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Plaster crown moulding


rjc116's Avatar
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12-21-04, 12:38 PM   #1  
rjc116
Plaster crown moulding

Last week I did my first plaster crown mould. I didn't want it, mind you, but the alternatives were too costly or too time consuming. It seemed like a simple enough thing to do. It was a 8"R outside curve. A small job. I made a template out of a cheap trowel. I used plaster of paris. I applied it to the corner and made a strike. 30 minutes later I did the same thing again, building it up to the height I needed. The final product was disappointing. I could never get a really smooth surface in the plaster even through I was thinning it as much I could. When it dried, I had to spend a couple hours filing and sanding trying to get an acceptable job. Plaster of paris does not sand well. Did I use the wrong product? What is the secret? I saw them do it on "This Old House" about 6 months ago and I did what they did as best I can remember. Thanks for your expertise.

 
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Herm's Avatar
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12-22-04, 05:41 AM   #2  
I'm going to move your thread into the Patching and plastering forum of the website.

 
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12-22-04, 05:43 AM   #3  
Hi
Doing plaster crown molding is hard to do.
you cant buy experience you have to earn it.
Professional plaster go to trade school to learn it.
It's not something you can learn overnite.
On this old house they have pro not diy people.
Check your location if they offer plaster course as hobby.
Good luck thats why i used the fiber type crown less expensive as wood.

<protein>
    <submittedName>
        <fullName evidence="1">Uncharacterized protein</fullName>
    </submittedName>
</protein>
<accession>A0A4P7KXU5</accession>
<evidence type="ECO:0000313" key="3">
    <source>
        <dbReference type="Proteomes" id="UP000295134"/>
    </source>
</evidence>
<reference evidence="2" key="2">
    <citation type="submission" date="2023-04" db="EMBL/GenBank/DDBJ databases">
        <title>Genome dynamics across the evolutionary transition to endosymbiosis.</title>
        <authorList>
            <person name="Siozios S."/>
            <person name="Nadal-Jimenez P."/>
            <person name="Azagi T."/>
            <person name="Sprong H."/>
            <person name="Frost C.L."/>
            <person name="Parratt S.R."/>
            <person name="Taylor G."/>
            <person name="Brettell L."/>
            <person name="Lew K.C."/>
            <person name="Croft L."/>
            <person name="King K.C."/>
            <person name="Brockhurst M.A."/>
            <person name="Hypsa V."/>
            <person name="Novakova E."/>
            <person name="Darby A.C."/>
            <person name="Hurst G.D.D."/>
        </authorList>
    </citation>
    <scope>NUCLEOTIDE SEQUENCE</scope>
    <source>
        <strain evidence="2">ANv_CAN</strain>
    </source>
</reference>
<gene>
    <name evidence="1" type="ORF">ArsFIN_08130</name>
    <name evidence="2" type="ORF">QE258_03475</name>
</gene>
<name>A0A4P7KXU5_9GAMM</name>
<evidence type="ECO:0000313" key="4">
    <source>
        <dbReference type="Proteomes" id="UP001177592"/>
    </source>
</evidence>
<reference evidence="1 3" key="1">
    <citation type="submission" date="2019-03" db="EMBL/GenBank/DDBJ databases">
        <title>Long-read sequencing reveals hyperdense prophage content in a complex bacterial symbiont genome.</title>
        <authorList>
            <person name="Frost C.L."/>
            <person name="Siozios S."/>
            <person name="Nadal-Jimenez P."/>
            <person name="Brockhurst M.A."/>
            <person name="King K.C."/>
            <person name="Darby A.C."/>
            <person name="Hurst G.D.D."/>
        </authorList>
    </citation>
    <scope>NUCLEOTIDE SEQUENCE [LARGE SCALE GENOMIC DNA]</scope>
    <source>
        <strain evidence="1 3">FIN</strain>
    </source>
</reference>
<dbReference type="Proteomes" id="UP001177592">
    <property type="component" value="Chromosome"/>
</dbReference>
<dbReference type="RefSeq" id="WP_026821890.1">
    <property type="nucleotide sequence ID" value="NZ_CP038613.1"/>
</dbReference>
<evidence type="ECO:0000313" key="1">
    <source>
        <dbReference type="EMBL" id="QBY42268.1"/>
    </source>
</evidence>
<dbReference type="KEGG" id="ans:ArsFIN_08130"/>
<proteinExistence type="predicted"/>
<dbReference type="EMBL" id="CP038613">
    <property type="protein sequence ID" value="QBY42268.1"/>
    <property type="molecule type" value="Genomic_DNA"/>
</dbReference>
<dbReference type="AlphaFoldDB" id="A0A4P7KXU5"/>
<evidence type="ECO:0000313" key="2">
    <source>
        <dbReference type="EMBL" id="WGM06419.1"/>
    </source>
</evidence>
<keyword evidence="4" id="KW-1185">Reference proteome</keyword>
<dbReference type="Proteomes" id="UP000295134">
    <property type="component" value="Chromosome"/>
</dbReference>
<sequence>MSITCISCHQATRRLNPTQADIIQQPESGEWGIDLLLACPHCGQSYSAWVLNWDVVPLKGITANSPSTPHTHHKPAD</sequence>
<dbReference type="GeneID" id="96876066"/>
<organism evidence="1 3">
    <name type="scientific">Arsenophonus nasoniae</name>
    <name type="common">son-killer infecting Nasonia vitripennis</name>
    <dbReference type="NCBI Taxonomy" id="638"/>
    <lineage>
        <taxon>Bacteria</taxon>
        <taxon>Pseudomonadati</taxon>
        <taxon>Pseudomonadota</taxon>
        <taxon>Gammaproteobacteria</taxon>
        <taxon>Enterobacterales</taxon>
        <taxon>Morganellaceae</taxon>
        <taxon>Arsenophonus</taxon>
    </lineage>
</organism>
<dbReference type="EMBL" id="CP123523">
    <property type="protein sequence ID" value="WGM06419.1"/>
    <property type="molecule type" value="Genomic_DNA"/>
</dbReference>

cheers

pg

 
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12-28-04, 03:08 PM   #4  
pg said a mouthful in that post and very true too! But if you've got the time and patience, you can usually eventually reach acceptable results. Personally I go with the resin trim pieces myself, alot quicker & cheaper IMO.

Anyway I believe what you should be using is a molding plaster, don't think you'll get acceptable result with the plaster of paris. Lot of guys make a cast or mold of the piece & then pour the plaster into the mold, pure soap like ivory is used on the mold as a release agent. Baking soda can be sprinkled onto the mold as well & after it sets up you wash away the soda off the surface & it will give you a pitted look like natural stone.

Tightcoat & others here with more plaster experience may have more suggestions for you. Good luck & Happy New Year! :glocke:

 
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01-02-05, 02:32 PM   #5  
The local Depot store held an instore workshop to show how easy the resin precast product was to use. I bought it for 2 rooms and it flew up with the inside corners and outside corners already to put up. Just straight runs in between and you have a beautiful crown moulding. BTW almost everyone watching the workshop in the store was sold on it. Coping (no pun intended) much better these days now. HAPPY NEW YEAR.
-Bob

 
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